One of the great pleasures of living in a winter country, as distinct from living in a city under a temporary cold spell, is having a genuine fire in the house. Not a gas or an electric heating system, but a wood fire blazing away in the fireplace, the cleanwood smoke lifting out of the chimney pots rows of houses, like so many popes being elected.
It is a very Dickensian scene. Christmas cards spread-eagled on the fireplace shelf, cherublic men in tight waist-coasts and long coats sitting around long wooden tables, pince-nezes on noses, tankards in hands, large chunk of roast beef, half carved, on the table, children and dogs on the floor, women in four skirts (or one skirt and three petiticoats), stirring things in tureens, and, out of the window, the view of a stagecoach having just arrived, horses with flaring nostrils condensing the air.
I once spent two winter months in Turkey, in a hamlet on the slopes of the Taurus Ranges, where the scene was somewhat similar. The town (vilage) stood on a less-used from southern into central Turkey and local travellers passed through it daily. Instead of stagecoaches, they travelled in buses, as old as the coaches would have been.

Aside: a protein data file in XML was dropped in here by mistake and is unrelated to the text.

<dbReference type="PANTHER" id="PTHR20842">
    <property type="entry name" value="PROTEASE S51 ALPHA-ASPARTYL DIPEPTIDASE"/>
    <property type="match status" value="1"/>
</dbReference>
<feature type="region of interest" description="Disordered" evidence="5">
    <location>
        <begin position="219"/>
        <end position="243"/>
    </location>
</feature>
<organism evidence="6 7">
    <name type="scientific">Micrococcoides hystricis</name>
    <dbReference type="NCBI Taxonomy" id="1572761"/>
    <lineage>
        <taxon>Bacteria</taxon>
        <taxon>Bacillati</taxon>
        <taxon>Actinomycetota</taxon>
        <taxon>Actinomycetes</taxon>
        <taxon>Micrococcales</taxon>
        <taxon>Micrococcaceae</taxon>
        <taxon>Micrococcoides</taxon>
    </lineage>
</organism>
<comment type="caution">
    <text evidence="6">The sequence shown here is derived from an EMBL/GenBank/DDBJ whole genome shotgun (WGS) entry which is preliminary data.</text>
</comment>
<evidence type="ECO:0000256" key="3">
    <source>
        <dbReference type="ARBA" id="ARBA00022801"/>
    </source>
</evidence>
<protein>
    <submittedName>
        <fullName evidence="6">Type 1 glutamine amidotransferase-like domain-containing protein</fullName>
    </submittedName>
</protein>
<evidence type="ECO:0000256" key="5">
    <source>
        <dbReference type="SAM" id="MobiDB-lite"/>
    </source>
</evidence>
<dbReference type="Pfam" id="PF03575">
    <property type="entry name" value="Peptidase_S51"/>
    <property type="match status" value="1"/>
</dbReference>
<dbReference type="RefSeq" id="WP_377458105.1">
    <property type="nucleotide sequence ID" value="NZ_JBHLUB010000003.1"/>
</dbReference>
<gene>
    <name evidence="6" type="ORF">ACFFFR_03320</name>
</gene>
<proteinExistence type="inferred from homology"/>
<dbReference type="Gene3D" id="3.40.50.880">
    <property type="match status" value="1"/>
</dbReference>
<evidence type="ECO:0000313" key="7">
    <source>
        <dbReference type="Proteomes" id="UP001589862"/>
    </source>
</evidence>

The travellers belonged to the past and the present; under sporty cloth caps (since Ataturk had banned the Fez Muslim cap) and jackets, they wore old baggy trousers of the Turkman empire, and when the buses stopped, and when the buses stopped, they came out and stamped about out the winter street with scowls on their faces, as if to keep out the cold. The women, though the veil and the burkha were banned by the same Atatuek, covered their faces with scarved.
I used to watch them from behind the glass-front of a doctor's dispensary. All day long, I would sit by the fire, which it was one of my duties to keep alive, and watch them.
Threre were others who came from the valleys around, simple farmers, the richer ones on mules, the poorer ones on donkeys. Friday, there was a large crowd in the town (village), it was the bazar day. Though a Muslim country, the weekly holiday was on Sunday and not Friday, Ataturk had organised that also.
Most of the villagers would come to the doctor's dispensary, either for professional advice and medication, or for a chat. Though most of them, I suspect came in for a few moments of warmth that the fire offered.
Fire has this tendency of drawing people together into its warmth during a winter. I repeat, it is one of the great pleasures of living in a winter country. But you cannot have a fire in a city under three-day cold spell. You can't even have a cardigan.